The Incidents queue shows a collection of incidents that were flagged from devices in your network. It helps you sort through incidents to prioritize and create an informed cybersecurity response decision.
By default, the queue displays incidents seen in the last 30 days, with the most recent incident showing at the top of the list, helping you see the most recent incidents first.
There are several options you can choose from to customize the Incidents queue view.
On the top navigation you can:
- Customize columns to add or remove columns
- Modify the number of items to view per page
- Select the items to show per page
- Batch-select the incidents to assign
- Navigate between pages
- Apply filters
Sort and filter the incidents queue
You can apply the following filters to limit the list of incidents and get a more focused view.
|Threats often associated with advanced persistent threats (APT). These incidents indicate a high risk due to the severity of damage they can inflict on devices.|
|Threats rarely observed in the organization, such as anomalous registry change, execution of suspicious files, and observed behaviors typical of attack stages.|
|Threats associated with prevalent malware and hack-tools that do not necessarily indicate an advanced threat targeting the organization.|
|Informational incidents might not be considered harmful to the network but might be good to keep track of.|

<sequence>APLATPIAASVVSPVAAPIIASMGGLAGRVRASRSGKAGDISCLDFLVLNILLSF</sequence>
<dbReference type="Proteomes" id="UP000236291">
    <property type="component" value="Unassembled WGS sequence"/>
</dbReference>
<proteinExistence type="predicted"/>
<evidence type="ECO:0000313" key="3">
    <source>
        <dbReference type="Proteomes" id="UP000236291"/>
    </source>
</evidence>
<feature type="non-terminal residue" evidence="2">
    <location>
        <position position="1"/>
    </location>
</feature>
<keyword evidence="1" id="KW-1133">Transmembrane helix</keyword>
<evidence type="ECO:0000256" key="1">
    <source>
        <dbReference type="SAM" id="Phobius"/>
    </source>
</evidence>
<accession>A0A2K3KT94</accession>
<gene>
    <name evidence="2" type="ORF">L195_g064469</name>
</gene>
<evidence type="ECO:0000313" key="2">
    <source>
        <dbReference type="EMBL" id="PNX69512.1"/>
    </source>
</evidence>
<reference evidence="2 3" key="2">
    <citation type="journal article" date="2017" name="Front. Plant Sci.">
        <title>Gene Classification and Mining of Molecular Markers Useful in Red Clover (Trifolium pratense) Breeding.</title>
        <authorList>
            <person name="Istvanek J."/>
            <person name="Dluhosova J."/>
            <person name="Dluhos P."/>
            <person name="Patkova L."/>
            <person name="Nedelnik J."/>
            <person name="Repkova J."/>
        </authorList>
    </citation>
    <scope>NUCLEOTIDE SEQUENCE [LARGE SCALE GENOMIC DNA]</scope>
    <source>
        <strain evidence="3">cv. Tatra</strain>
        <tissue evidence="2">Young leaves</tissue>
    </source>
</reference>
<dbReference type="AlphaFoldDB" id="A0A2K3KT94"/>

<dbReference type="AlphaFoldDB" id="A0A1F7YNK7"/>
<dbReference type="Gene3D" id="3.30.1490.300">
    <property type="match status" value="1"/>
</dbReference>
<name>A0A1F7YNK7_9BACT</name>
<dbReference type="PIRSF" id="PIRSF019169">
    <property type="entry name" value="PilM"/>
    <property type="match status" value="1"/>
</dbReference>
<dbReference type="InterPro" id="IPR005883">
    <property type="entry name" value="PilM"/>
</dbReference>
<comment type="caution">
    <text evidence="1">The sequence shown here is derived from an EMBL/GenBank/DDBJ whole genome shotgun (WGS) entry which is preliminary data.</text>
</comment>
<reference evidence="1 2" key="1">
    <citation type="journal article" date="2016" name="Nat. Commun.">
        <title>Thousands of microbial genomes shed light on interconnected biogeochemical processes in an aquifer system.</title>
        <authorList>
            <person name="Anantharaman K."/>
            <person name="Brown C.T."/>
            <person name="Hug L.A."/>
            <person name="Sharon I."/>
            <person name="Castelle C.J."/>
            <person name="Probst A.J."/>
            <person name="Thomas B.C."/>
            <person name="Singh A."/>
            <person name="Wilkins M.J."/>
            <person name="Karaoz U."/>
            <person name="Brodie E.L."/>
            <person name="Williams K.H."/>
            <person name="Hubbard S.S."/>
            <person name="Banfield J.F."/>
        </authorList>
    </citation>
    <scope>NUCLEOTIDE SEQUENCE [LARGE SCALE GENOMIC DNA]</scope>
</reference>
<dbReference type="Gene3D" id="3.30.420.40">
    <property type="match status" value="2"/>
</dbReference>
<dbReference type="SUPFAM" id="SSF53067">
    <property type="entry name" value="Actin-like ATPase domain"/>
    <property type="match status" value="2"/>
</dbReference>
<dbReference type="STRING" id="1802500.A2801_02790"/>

You can choose to filter the list by selecting assigned to anyone or ones that are assigned to you.
Incidents are categorized based on the description of the stage by which the cybersecurity kill chain is in. This view helps the threat analyst to determine priority, urgency, and corresponding response strategy to deploy based on context.
You can choose to limit the list of incidents shown based on their status to see which ones are active or resolved.
Use this filter to show incidents that contain sensitivity labels.
To understand the incident’s scope at a glance, incident names are automatically generated based on alert attributes such as the number of endpoints affected, users affected, detection sources or categories.
For example: Multi-stage incident on multiple endpoints reported by multiple sources.
Incidents that existed prior the rollout of automatic incident naming will retain their name.